Societal benefits from ethical standards cannot be overstated. No business can operate without trust. The foundation of any contractual dealing is the expectation that each party will discharge their duties to each other. There are safeguards in place to limit the damages should one party fail to fulfill their obligations, but these only mitigate risk. It is the expectation that each party will deal honestly with the other that leads to partnerships in business. This ability to trust is what allows us to enter into negotiations and create contracts to build roads and hospitals, hire employees, and buy and sell products. Another benefit to society that ethics brings is peaceful conflict resolution. Countries that have a reliable system for addressing grievances are able to enjoy a peace that is otherwise unobtainable. If the only way to redress wrongs is through violence, then that society will suffer from the “might makes right” philosophy. This only benefits the powerful at the expense of the weak and the timid. One may make the argument that the application of best ethical standards will lead to the greatest peace and stability. This stability leads to another benefit; that of economic expansion. With the notable recent exception of the Great Recession, America realizes the potential that economic stability brings. Ethical behavior at all levels of society is required to take full advantage of continued stability. Actually, the Great Recession helps prove this point. Ignorant and greedy consumers purchased more than they could afford. Banks allowed poor lending practices that cheated the consumer to benefit only the banks. So many people thought only for themselves and this resulted in a financial upheaval that destabilized the world economy. This hurt not only the greedy, but also the innocent, whose home values dropped, and jobs were lost by the score. Companies are now hiring more Ethics Compliance Officers to ensure that this debacle is not repeated.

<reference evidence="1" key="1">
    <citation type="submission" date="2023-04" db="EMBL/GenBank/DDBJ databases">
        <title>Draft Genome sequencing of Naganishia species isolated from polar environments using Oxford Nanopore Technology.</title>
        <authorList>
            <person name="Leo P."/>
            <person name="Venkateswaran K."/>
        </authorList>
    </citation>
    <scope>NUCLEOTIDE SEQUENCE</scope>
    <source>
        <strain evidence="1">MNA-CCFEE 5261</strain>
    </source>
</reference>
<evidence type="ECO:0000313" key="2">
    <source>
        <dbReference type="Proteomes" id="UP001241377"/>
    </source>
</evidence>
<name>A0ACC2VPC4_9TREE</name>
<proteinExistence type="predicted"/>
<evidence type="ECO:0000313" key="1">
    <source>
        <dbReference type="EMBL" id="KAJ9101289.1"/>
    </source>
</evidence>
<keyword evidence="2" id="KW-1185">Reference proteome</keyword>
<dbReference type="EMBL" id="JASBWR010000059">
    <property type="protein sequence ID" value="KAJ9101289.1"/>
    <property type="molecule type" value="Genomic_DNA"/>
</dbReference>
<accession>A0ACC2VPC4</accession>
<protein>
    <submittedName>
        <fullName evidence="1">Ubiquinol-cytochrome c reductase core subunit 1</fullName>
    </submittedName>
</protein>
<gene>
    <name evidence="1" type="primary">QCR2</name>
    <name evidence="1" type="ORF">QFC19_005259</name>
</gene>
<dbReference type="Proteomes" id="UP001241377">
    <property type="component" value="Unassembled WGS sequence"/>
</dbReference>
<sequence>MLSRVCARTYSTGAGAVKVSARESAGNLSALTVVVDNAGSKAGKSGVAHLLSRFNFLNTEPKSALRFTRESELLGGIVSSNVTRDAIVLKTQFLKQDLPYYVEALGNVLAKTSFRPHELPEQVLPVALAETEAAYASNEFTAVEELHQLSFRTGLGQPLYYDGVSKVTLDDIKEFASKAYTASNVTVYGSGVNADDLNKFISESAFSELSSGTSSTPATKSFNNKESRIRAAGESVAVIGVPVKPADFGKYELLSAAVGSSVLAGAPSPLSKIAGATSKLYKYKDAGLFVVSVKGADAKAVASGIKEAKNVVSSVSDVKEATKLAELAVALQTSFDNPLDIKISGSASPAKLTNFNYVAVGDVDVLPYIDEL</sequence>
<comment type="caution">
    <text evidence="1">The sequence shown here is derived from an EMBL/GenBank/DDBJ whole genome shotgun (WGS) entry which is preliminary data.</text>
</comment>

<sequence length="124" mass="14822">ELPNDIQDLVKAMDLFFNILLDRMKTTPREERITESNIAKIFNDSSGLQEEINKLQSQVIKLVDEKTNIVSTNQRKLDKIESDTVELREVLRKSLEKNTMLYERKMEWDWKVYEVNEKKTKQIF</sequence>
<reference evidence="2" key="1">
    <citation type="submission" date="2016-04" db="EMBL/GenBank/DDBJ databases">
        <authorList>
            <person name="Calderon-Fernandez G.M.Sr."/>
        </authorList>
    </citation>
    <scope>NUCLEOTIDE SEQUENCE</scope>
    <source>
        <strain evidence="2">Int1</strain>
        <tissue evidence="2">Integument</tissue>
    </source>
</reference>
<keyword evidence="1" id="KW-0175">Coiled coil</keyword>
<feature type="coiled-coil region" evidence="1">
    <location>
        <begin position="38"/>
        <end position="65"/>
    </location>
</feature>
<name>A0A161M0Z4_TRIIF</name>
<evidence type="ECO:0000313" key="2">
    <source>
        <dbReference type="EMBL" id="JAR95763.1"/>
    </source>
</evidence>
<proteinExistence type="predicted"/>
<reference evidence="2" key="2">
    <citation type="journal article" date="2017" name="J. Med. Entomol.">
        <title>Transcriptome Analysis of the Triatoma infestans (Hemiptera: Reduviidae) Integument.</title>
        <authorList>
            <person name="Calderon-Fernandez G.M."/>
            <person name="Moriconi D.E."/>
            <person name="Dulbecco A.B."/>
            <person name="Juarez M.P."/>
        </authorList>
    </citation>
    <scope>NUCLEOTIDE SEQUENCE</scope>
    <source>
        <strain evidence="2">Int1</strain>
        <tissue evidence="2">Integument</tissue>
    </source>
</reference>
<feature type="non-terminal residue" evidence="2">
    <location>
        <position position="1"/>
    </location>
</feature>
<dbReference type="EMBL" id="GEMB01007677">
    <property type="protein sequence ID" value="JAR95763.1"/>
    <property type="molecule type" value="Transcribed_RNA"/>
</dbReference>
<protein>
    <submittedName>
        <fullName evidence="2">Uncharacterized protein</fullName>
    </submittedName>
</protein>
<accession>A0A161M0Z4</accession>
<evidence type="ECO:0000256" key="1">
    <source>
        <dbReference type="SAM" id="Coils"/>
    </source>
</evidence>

According to a current Management textbook, “We define ethics as an individual’s personal beliefs about whether a behavior, action, or decision is right or wrong.2 Note that we define ethics in the context of the individual—people have ethics, but organizations do not. Likewise, what constitutes ethical behavior varies from one person to another.”